The most well-publicised revival of the season may have been the relentless fightback from 15 points off the pace in October which has seen Celtic cruise to the SPL title with more than a month of the season to spare.
However, there have been plenty other examples across Britain of teams making a mockery of unflattering judgements made early in a campaign. While Rangers looked certainties for the title in the first few months of the season, Annan Athletic were similarly coasting at the top of the Third Division after winning seven of their first eight games to go six points clear of Paul Hartley’s Alloa at the start of October.
Fast forward six months and Alloa have tied up the title with four games to spare and are a huge 27 points ahead of Annan. This was clearly a case of Alloa, under a new manager, requiring time to bed in a new group of players. Of course, time and patience can be rare in football, as Arsene Wenger found when he endured his worst period as Arsenal manager at the start of the campaign.
After the 8-2 defeat to Manchester United in August, Wenger’s head was called for, and when his team trailed Tottenham by ten points in January, Arsenal’s top-four hopes were written off and Spurs were lauded as the most entertaining side in the country along with Manchester City. As is often the case when time is afforded, however, Wenger’s class prevailed and Arsenal had duly cruised past Tottenham by the end of March.
Likewise, in the same period of time, a previously ordinary Everton side wiped out Liverpool’s ten-point advantage to pull four ahead of their hapless city rivals. These instances highlight the folly of rushing to judge a team or manager too harshly on the basis of a few months’ results. The danger of knee-jerk reactions is that people can lose their jobs when a clamour of short-termists gang up and demand instant change.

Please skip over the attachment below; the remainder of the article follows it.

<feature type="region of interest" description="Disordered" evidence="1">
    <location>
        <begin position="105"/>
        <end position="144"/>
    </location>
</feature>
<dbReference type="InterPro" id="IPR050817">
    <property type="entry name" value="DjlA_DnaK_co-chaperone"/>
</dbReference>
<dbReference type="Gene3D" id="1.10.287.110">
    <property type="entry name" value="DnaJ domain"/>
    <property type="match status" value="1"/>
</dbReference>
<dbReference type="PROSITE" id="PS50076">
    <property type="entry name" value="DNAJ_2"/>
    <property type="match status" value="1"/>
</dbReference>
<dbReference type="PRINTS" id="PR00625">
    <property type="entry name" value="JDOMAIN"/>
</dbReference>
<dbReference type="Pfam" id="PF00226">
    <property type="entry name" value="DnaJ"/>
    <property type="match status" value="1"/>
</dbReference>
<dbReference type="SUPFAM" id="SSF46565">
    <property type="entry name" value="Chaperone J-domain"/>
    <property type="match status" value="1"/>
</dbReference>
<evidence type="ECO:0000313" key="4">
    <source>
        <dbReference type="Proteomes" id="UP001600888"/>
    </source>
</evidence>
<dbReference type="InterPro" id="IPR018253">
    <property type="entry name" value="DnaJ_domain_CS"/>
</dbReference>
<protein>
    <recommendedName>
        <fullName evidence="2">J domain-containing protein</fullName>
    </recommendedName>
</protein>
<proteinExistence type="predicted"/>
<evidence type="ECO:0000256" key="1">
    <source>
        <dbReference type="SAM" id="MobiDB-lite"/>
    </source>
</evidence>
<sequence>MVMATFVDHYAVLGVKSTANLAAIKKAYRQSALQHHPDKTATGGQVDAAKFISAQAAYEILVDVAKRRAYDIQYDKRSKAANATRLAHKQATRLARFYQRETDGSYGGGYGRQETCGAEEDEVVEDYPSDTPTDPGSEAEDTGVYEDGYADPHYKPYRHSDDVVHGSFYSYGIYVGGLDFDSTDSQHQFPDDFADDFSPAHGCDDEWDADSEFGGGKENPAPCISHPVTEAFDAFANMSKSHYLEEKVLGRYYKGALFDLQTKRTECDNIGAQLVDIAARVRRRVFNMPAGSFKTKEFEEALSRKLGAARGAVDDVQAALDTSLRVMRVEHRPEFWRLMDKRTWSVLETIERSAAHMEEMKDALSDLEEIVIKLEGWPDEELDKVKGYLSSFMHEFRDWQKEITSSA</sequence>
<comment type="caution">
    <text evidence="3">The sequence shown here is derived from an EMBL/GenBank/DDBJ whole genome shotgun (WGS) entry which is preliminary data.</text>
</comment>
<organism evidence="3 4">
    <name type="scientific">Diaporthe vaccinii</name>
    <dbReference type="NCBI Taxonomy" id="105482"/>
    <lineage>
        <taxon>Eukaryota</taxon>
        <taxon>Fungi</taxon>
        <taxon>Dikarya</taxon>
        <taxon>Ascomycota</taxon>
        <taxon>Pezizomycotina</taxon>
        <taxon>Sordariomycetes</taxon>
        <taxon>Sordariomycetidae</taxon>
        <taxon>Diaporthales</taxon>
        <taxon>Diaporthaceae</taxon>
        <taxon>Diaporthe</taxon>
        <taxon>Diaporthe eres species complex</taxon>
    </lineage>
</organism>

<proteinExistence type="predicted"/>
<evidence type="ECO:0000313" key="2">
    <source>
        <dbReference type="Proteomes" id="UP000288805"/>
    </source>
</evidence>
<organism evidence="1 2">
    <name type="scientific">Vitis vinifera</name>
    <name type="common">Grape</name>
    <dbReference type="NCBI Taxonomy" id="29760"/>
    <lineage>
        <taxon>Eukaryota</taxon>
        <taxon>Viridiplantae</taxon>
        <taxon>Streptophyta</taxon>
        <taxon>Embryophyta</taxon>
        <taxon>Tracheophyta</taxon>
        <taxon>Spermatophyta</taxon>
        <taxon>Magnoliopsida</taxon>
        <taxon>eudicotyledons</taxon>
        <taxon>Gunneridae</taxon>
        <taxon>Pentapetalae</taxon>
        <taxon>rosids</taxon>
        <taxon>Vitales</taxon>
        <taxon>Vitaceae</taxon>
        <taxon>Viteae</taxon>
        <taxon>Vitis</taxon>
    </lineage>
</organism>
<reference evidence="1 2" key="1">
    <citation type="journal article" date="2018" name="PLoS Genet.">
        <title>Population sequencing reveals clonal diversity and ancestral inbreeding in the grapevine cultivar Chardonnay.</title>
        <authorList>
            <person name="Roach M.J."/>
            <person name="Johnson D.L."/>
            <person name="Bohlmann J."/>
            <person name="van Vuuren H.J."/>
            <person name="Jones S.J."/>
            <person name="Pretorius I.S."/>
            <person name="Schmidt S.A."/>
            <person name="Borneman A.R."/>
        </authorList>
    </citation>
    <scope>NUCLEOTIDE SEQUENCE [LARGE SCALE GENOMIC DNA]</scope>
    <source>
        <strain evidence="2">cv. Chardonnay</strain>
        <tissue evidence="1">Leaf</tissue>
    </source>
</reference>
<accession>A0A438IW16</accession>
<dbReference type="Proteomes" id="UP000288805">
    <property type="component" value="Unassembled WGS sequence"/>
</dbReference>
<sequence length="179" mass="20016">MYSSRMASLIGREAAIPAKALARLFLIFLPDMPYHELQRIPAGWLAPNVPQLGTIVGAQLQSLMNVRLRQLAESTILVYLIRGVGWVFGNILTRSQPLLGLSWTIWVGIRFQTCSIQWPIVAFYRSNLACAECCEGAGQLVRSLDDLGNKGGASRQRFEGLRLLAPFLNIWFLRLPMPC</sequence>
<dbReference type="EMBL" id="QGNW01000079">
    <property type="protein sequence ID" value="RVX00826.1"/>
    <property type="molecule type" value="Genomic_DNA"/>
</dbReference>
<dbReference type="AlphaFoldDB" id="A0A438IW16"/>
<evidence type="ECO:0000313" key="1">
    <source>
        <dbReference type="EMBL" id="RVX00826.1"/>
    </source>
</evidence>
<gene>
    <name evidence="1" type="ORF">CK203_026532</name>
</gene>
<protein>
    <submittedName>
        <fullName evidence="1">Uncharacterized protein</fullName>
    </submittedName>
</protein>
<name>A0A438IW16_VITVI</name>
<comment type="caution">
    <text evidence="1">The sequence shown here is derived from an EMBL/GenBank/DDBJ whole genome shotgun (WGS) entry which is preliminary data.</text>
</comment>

It is also irritating when there is a rush to acclaim the likes of Steven Naismith or David Silva as player of the year after just a few months of the season. This campaign, like pretty much every one before it, reinforces the old adage that a football season is a marathon rather than a sprint.
Endurance, consistency and staying power are of far greater significance over a season than an ability to go off like a train, hog the early headlines and then fade at the business end.
It seems managers or players who are being written off in October may well have a point when they ask to be judged over the course of a season.
With Euro 2012 less than two months away, you have to fear for England given that they still have no manager in place. The new man will have little time to ponder a squad for which there are several decent but hardly world-beating contenders to pick from.
In order to ensure a semblance of togetherness and understanding among the squad in such a short period of time, whoever is appointed should try the Spanish approach and load the team with players from the best team in the country. While Spain have benefited from building their team round a core group of Barcelona players, England would perhaps be best served simply by picking as many Manchester United players as possible.
By building their starting XI around Rio Ferdinand, Chris Smalling, Phil Jones, Michael Carrick, Paul Scholes, Ashley Young, Wayne Rooney (after his ban) and Danny Welbeck, England would at least enter the tournament with a core group who are buoyant, at ease with each other and fuelled by a winning mentality.